The plants listed below are weedy; they will establish and spread excessively on their own. Some are typical
of roadsides and others are unwanted trespassers in lawns or formal gardens. Still others are intentionally
planted and often become undesirably dominant in small gardens. None of the plant species below are native
to Connecticut; all have been introduced from elsewhere and naturalized in the State. All have been reported
to be used by butterflies in Connecticut or elsewhere.
These plants may be encouraged in disturbed, open areas or in non-formal gardens. They also may be left to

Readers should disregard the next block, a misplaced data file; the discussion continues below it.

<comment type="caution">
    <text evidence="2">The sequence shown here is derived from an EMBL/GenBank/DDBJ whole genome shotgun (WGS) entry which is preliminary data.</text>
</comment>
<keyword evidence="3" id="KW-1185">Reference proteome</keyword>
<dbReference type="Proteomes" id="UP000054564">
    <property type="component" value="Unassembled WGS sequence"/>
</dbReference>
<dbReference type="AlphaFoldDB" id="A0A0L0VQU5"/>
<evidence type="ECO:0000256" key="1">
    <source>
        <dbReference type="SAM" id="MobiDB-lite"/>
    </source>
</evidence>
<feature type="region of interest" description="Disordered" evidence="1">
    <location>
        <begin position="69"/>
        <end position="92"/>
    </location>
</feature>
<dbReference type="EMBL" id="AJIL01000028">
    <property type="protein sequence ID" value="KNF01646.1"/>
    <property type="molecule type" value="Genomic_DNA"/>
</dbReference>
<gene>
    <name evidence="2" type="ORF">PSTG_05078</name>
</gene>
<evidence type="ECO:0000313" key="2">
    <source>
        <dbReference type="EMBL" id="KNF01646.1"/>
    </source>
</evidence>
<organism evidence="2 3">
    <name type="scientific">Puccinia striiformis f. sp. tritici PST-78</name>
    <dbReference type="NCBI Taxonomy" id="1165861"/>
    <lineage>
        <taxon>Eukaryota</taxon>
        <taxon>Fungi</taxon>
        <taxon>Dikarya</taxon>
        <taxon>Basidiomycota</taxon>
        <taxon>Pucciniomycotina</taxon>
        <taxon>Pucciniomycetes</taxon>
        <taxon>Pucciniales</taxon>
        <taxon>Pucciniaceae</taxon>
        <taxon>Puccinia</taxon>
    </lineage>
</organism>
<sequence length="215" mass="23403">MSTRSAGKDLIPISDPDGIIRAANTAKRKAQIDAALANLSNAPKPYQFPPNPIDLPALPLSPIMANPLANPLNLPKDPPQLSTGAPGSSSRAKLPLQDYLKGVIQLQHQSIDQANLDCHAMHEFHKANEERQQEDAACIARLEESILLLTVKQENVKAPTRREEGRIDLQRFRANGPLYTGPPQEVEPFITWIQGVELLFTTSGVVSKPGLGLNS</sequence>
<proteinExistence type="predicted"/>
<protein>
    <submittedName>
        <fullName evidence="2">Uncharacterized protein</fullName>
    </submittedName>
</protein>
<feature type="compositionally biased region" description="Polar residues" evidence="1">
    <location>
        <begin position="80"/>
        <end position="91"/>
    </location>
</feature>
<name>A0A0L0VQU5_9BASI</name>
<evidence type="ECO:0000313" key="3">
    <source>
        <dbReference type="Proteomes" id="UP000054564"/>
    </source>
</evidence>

flourish in waste places outlying a more formal garden.
Never encourage these naturalized species in or around natural areas because even though they are
"naturalized" (capable of establishing, reproducing, and spreading on their own) in Connecticut, they are not
actually native to the State. Non-native, naturalized species often are good competitors for growing space, but
they do not necessarily interact the same way native plants do in an ecosystem and they may cause harm.
Bee-balm, Oswego Tea
Bidens spp. (some are native)
Rudbeckia hirta var. pulcherrima aka R. serotina
Blanketflower (= Gaillardia )
Trifolium spp. (some Clovers are native)
Do NOT plant or encourage the invasive M. scorpioides Forget-me-not
Queen Anne's Lace
Rudbeckia fulgida var. speciosa
Do NOT plant or encourage the invasive Canada Thistle (Cirsium canadensis)